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Tag: resources

Getting Down and Dirty with Accessibility and Usability – #TCUK12 Workshop

These are the notes from my workshop on 2 October 2012 at the Technical Communication UK (TCUK) 2012 conference. I called it “Getting Down and Dirty with Accessibility and Usability”. Unlike the slides for my keynote presentation at the same conference, the slides in this workshop were text heavy. (Slides are at the bottom of this post.) They were meant as notes – talking points – for the workshop. Each slide covers areas where technical communicators can begin to apply accessibility and usability right away. The workshop was called hands-on, but I ended up talking for most of the session because many attended out of curiosity and had no actual projects for hands-on practice. There were many great discussions and questions and answers during the 2.5 hours of the workshop. (If any my TCUK12 workshop attendees come to TCUK13 and want to discuss accessibility “hands-on”, we can always hack in…


Styling your writing

I still subscribe to newsletters, and one in particular that I enjoy is the one from the Chicago Manual of Style team. The newsletter permits you to forward and repost the message, so I will do so here. The newsletter is mostly a list of the most recent questions submitted to the team. Many of the questions are quite useful, but it is the answers that are sometimes quite delightful. Obviously some clever people there! Here are this month’s questions: The Chicago Manual of Style Web site has just been updated with answers to the following new questions: Q. I am having a dispute with a local store regarding the wording of their return policy. Q. Is footnote numbering allowed in an index along with a page number? Q. I’m trying to find a definitive answer to whether an inanimate object can take the possessive form. Q. Does the following…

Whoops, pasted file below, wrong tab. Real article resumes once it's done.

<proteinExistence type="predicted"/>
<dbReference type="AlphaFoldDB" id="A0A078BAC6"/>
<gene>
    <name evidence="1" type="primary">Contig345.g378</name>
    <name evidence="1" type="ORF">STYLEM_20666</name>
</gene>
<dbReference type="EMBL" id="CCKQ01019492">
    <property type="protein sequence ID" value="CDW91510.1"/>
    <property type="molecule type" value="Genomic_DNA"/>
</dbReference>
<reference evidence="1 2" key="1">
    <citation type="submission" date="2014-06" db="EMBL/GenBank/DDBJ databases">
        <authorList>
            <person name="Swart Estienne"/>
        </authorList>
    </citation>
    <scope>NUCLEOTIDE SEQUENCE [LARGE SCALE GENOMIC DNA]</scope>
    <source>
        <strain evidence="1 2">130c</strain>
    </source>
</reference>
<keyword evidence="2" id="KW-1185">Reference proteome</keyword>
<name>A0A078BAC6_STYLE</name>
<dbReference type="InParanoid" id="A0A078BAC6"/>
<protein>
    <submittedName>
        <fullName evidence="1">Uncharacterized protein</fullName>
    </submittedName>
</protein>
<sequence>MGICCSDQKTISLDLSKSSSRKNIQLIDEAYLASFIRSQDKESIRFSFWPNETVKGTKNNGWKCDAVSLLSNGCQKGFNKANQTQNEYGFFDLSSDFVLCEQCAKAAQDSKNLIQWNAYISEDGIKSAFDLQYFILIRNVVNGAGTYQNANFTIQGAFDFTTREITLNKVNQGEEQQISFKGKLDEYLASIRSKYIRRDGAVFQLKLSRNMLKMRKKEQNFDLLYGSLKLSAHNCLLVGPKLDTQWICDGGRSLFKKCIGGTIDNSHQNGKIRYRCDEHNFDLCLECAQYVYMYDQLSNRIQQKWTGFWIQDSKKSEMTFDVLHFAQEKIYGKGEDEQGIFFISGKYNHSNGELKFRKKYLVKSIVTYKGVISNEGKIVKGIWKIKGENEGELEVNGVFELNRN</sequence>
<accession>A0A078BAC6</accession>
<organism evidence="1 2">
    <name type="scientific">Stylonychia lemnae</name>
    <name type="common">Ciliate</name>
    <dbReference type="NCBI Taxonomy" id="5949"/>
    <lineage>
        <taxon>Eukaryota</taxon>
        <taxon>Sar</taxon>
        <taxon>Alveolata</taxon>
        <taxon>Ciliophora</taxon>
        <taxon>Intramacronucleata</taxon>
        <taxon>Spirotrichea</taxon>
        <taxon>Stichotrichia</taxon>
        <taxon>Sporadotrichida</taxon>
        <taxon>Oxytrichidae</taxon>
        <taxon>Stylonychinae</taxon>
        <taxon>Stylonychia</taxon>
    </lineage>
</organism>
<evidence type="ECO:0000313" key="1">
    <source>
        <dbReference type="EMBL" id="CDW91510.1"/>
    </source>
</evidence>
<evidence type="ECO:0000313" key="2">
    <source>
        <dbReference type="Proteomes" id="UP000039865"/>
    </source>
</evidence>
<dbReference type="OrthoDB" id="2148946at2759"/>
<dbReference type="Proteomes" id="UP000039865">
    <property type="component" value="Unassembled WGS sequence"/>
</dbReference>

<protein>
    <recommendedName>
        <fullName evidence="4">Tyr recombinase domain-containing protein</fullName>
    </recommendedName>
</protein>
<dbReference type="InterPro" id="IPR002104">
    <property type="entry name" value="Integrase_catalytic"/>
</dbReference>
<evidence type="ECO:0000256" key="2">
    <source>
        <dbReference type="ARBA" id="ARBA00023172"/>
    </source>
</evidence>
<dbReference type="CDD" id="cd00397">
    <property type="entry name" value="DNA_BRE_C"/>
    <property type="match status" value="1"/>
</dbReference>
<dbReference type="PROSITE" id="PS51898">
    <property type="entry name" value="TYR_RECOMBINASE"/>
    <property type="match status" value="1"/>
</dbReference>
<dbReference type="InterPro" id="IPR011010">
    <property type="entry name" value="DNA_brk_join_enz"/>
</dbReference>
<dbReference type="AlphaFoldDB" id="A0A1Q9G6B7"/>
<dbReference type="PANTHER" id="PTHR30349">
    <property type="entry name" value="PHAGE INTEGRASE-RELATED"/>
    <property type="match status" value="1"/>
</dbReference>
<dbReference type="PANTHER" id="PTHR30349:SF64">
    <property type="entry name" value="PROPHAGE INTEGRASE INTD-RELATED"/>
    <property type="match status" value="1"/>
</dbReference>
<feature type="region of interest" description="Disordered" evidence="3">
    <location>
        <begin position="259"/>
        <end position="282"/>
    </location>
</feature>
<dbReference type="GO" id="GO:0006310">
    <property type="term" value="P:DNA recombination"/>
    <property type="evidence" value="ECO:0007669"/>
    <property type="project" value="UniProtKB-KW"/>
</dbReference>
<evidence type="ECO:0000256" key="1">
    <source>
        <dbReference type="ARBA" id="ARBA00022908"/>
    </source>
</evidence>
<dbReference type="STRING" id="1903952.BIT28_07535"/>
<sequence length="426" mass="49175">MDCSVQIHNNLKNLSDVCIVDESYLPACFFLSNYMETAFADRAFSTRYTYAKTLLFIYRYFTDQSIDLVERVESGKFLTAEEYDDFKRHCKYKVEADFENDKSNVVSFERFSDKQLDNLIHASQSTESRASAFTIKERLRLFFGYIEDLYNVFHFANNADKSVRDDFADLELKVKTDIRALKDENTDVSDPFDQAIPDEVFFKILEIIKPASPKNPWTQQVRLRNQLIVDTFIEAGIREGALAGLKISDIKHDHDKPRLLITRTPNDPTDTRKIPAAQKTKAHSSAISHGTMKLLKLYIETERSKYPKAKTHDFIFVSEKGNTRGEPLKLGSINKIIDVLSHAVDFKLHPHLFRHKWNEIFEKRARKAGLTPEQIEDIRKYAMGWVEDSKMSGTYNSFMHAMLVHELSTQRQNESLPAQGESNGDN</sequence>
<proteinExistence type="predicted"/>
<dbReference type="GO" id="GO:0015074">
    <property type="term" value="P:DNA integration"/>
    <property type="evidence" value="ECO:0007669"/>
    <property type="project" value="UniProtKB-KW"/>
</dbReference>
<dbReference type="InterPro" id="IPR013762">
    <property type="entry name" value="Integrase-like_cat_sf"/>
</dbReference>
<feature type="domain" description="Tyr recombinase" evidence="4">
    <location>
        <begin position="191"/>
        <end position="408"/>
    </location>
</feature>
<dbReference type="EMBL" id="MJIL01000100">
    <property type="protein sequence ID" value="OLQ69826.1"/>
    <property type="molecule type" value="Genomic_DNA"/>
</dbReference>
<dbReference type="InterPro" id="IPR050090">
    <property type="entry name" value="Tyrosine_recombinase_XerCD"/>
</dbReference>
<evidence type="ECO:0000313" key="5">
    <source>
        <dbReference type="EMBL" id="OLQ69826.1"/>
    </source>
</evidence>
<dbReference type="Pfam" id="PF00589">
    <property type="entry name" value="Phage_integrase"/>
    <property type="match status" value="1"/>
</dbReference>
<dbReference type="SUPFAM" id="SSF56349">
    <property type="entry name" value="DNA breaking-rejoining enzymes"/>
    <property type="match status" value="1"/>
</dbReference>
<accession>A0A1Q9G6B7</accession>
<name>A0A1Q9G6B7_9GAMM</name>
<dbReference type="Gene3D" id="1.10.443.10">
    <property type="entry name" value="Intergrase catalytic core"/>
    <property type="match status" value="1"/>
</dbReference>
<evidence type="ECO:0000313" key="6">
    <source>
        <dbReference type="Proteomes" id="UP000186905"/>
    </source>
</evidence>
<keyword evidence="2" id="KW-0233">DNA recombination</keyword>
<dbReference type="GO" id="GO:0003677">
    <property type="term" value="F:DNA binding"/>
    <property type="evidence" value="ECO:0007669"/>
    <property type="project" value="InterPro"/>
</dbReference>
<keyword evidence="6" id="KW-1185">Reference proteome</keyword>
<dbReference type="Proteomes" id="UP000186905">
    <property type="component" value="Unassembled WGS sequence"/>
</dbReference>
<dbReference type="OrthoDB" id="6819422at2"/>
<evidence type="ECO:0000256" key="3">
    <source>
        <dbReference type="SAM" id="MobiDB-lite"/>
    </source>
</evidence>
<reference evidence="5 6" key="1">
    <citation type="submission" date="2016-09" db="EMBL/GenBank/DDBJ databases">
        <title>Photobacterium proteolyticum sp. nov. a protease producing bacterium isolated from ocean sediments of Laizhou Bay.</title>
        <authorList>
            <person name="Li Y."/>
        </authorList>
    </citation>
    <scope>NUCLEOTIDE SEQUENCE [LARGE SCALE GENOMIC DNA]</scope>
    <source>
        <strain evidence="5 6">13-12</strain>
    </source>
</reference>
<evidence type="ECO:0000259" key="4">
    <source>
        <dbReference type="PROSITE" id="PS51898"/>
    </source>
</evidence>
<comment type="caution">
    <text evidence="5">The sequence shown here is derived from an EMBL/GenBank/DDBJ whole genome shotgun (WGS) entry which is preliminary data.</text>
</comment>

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Copyediting tips

After sharing this tip with two people in two days, I realized it’s time to share this tip on the blog. For all your copyediting needs, join the Copyediting-L discussion list. This great list can help you out of struggles with convoluted sentences, elusive words, ghastly syntax, and so on. For the writer struggling alone (truly alone, or with no other grammar help in sight), this group becomes the helpful colleagues who are only an email away. There is a high volume of mail, so you might want to consider subscribing to a digest format or no mails at all. All mails are archived on a Web site where you can browse to your heart’s content after you are signed up to the group. There are various rules and guidelines, but I find them to be very sensible. Before you begin, read through the information about the list, as well…

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